Earth and Mercury are both rocky planets with iron cores, but Mercury's interior differs from Earth's in a way that explains why the planet has such a bizarre magnetic field, UCLA planetary physicists and colleagues report.
Physicists are one step closer to proving the reliability of a quantum computer – a machine which promises to revolutionise the way we trade over the internet and provide new tools to perform powerful simulations.
Can neutrons be located at a different place than their own spin? A quantum experiment, carried out by a team of researchers from the Vienna University of Technology, demonstrates a new kind of quantum paradox
New findings from a NASA-funded instrument have resolved a decades-old puzzle about a fog of low-energy X-rays observed over the entire sky. Thanks to refurbished detectors first flown on a NASA sounding rocket in the 1970s, astronomers have now confirmed the long-held suspicion that much of this glow stems from a region of million-degree interstellar plasma known as the local hot bubble, or LHB.
Astronomers at the University of British Columbia have collaborated with international researchers to calculate the precise mass of the Milky Way and Andromeda galaxies, dispelling the notion that the two galaxies have similar masses.
The Syracuse University Experimental High Energy Physics Group has several reasons to celebrate—more than five million, in fact. The elite team of physicists, which includes professors Marina Artuso, Steven Blusk, Tomasz Skwarnicki and Sheldon Stone, was recently awarded $5.2 million by the National Science Foundation (NSF) to construct a new particle physics detector, known as an Upstream Tracker (UT).
Researchers from the Vienna University of Technology have performed the first separation of a particle from one of its properties. The study, carried out at the Institute Laue-Langevin (ILL) and published in Nature Communications, showed that in an interferometer a neutron's magnetic moment could be measured independently of the neutron itself, thereby marking the first experimental observation of a new quantum paradox known as the 'Cheshire Cat'.
Over the vast, empty reaches of interstellar space, countless small molecules tumble quietly though the cold vacuum. Forged in the fusion furnaces of ancient stars and ejected into space when those stars exploded, these lonely molecules account for a significant amount of all the carbon, hydrogen, silicon and other atoms in the universe. In fact, some 20 percent of all the carbon in the universe is thought to exist as some form of interstellar molecule.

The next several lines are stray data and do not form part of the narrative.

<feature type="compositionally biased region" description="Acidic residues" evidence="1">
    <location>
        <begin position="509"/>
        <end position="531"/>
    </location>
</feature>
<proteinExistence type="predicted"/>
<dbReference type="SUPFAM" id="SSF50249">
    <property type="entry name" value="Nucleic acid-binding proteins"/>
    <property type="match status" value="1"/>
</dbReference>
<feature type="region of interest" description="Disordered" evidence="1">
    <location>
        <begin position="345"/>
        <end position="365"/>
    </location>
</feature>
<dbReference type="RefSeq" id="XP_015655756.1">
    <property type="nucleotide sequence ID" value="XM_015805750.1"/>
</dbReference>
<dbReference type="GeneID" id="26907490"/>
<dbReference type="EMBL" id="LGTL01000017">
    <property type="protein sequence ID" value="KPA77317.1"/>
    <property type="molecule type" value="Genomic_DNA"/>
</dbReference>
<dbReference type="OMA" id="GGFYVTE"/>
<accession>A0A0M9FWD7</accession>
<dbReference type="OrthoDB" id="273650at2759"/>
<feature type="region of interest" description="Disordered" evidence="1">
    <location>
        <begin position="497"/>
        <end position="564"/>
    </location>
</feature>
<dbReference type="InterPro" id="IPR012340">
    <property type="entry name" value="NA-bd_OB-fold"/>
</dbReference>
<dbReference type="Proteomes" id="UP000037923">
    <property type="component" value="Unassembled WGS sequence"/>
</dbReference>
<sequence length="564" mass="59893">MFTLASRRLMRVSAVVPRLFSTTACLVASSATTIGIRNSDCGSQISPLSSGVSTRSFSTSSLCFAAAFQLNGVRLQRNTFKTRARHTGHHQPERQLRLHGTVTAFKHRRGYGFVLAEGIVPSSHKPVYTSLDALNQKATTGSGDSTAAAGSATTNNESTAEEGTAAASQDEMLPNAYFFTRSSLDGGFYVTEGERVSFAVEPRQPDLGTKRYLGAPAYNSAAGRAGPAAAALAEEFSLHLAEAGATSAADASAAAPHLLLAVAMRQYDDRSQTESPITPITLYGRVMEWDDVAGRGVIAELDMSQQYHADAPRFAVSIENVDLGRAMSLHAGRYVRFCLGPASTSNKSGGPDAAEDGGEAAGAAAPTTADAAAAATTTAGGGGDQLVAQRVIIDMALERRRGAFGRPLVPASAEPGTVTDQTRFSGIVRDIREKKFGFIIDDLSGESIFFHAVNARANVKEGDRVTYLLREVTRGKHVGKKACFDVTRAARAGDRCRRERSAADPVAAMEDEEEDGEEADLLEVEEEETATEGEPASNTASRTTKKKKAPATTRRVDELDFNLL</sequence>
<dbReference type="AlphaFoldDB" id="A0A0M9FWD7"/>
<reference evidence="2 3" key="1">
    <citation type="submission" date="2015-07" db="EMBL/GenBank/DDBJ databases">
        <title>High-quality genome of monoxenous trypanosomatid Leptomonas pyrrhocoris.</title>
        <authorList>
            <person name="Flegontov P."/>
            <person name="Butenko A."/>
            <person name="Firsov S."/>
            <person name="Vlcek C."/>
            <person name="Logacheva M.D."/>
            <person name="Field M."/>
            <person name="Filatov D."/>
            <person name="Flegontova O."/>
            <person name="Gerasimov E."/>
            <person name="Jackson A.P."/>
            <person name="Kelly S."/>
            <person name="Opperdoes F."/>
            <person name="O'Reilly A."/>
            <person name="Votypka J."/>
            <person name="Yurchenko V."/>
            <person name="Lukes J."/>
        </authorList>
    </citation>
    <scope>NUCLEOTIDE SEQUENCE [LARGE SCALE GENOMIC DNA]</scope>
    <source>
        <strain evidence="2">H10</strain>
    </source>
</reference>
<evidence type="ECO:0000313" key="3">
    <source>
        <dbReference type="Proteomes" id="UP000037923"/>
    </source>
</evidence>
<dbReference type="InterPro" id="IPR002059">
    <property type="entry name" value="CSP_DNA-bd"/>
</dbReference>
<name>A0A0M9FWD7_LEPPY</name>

Idaho State University’s Idaho Accelerator Center has achieved a milestone in nuclear medicine that promises hope to cancer patients. Scientists at the Center have used linear accelerators to produce isotopes that now can be assessed in the treatment of cancer.
Scientists using mission data from NASA’s Cassini spacecraft have identified 101 distinct geysers erupting on Saturn’s icy moon Enceladus. Their analysis suggests it is possible for liquid water to reach from the moon’s underground sea all the way to its surface.
Following the success of the first TEDxCERN event last year, CERN will be hosting a second TEDx conference on 24 September 2014 on the theme “Forward: Charting the future with science”. Some 15 speakers will present their innovative and ambitious projects, which apply science to respond to problems facing the world today and prepare for those of tomorrow.
A team of scientists at MPQ achieves a twentyfold amplification of single-photon signals with the help of an ultracold quantum gas.
Zecotek Photonics Inc., a developer of leading-edge photonics technologies for industrial, healthcare and scientific markets, today announced that it is now close to having its patented LFS scintillation crystals approved for use at the European Organization for Nuclear Research (CERN) in Switzerland.
For decades, many physicists have taken for granted a theory that electrons in high-temperature superconductors are nudged into “Cooper pairs” that can carry an electric current without resistance by their interaction with the magnetic fields of nearby atoms. Sensitive measurements at Cornell have finally supplied the first experimental proof of the theory.
Physicists have identified the "quantum glue" that underlies a promising type of superconductivity -- a crucial step towards the creation of energy superhighways that conduct electricity without current loss.